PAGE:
Thursday, November 30, 2023

Data Platform Maps STEM Ecosystem in Nine Chicago Community Areas

I posted an article this morning on the MappingforJustice blog showing a  robust data visualization site created by Argonne Labs in partnership with Northwestern University’s Digital Youth Network.

I encourage you to read the article and think of ways you can create map stories using platforms like this, to draw attention and resources to specific neighborhoods where kids and families need more help moving through school and into adult lives and opportunities.

Saturday, November 25, 2023

Looking for "Scout Bees" and "Worker Bees"

Below is a graphic I've used often on this blog. 

It shows how YOU can share information you find on this blog and on the Tutor/Mentor Institute, LLC website with people in your network, who then share it with an even larger network of people.

Below is text from an article I wrote in 2007 where I shared this idea.

A couple of months ago I pointed out a report titled "Reframing School Drop Out as a Public Health Issue."

Today I found the web site of the Oxford Health Alliance Initiative. It's LINKS sections is extensive, and the site offers excellent networking and collaboration features. (12-2018 note: this site no longer active. Use Community Health Solutions as a resource.)

I wish I had time to browse all of these links and see what connections I can make between them and the work the Tutor/Mentor Connection is doing, but I don't. So I'm appealing to readers to take on this role.

In a way, I'm looking for volunteers to take the role of "scout bees" who go out looking for food sources, then alert "worker bees" who bring the food back to a bee hive. Here's an article on eLearnspace that prompted my thinking on this.

If you follow this analogy, the T/MC web site is the bee hive/colony. People who go out through the internet and share information, like I do here are acting like scout bees. They are sharing our information in a wider network and are connecting the people and information in these networks to the T/MC web site and those who visit it.

In many ways the scout bees are network weavers, acting to connect information and knowledge, with a purpose of making good things happen that are not possible by the efforts of people working in small groups, and in isolation from each other.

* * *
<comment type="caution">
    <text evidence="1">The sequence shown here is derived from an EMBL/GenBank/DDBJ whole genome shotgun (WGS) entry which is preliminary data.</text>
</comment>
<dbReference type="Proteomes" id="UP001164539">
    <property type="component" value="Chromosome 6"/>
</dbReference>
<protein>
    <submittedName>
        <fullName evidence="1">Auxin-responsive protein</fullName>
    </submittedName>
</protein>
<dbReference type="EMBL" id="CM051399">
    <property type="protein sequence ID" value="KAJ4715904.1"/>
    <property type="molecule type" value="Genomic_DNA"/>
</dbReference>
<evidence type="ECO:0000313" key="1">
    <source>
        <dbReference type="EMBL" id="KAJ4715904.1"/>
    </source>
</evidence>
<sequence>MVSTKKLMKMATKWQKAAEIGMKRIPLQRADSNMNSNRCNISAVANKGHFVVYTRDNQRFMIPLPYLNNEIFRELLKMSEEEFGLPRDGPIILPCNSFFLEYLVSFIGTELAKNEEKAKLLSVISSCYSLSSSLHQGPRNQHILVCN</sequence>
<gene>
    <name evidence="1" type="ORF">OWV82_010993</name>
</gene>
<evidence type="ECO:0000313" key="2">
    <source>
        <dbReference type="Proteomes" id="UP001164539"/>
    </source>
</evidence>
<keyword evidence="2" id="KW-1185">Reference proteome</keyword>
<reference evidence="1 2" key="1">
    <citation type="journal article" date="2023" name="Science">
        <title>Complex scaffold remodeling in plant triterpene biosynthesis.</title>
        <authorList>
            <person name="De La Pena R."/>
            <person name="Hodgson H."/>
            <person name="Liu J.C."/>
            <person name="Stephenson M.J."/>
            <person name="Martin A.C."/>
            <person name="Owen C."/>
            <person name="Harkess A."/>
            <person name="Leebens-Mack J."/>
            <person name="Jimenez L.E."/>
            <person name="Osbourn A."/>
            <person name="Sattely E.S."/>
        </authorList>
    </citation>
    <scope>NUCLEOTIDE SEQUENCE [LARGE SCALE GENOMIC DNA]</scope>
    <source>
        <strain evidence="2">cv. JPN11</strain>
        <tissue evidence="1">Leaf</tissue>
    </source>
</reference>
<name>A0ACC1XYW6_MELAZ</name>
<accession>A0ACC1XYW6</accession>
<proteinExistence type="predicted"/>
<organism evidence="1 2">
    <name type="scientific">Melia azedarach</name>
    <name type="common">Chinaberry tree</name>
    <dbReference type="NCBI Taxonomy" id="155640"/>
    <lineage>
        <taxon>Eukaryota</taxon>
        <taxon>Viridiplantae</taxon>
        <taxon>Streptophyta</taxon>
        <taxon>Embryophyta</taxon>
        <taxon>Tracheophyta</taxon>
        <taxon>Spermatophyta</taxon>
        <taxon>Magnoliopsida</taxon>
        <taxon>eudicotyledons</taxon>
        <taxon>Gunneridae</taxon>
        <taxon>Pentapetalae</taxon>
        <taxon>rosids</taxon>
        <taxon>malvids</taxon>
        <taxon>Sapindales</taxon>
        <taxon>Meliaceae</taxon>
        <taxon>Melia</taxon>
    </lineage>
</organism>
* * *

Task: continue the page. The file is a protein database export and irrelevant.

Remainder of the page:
By reading this blog, and passing it on to others, you're taking the role of a scout bee, worker bee, and network weaver.

.... End 2007 text ....

At the left is a graphic created in 2011 by Sam Lee, and intern from South Korea, via IIT in Chicago.  She used the graphic at the top of the page as her inspiration.  View this article to see how she divided my graphic into two separate graphics. 

My goal since I started leading a single volunteer-based tutor/mentor program in Chicago in 1975 has been to inspire other volunteers to use the information I make available to help other volunteers and students have greater success.  Since starting the Tutor/Mentor Connection in 1993 that goal has expanded to helping hundreds of other youth programs grow, and helping more form in areas where additional programs are needed.

As we enter December 2023 that goal has not changed.  Yet, the tools to communicate these ideas have become dramatically different. 

One of my mentors is Kevin Hodgson, a middle school teacher from Western Massachusetts, who I met via an online Connected Learning event in 2013.  In this article Kevin shares poems that he found on various social media sites.  And in this article, he demonstrates how to use a Google AI tool to dig deeper into poems written by another CLMOOC friend, Terry Elliott.

Both articles (and many others on Kevin's blog) demonstrate a form of learning and sharing that I hope many will duplicate, using the many articles I've posted on this blog since 2005 and on the Tutor/Mentor Institute, LLC website since the late 1990s. 

I've added this "read Tutor/Mentor blog!" text to a photo of me speaking to volunteers and youth at a year-end celebration during the mid 1980s.  While I did not have a blog then I was saying "Get involved".

Helping kids in high poverty areas have the on-going support system they need to move safely from birth to adult lives and jobs where they can raise their own kids free of poverty, requires the involvement of millions of people.

Solving the other complex problems facing our selves and the kids we mentor, will require the involvement, and learning, of even more people.

Become a "Scout Bee". Or a "Worker Bee". Or both.

Thanks for reading.  I invite you to connect with me on Twitter, Facebook, Instagram, Mastodon, LinkedIn and now Bluesky (I have 4 invite codes for anyone who wants to join Bluesky.  Just connect with me on one of my social media platforms.)  

Finally I have three wishes.

1) Visit my list of Chicago youth tutor, mentor and learning programs and choose at least one to receive a year-end gift from you. 

2) Visit my December 19th Birthday page and "light a candle" on my 77th birthday cake to help me continue this work in 2024

3) Visit my Fund T/MI page and make a year-end contribution. 

Wednesday, November 22, 2023

Giving Tuesday, November 28, 2023

Next Monday is the annual Giving Tuesday event, which attempts to motivate donors to reach into their pockets and provide support for non-profit organizations in the USA and around the world.  Visit this page to learn more.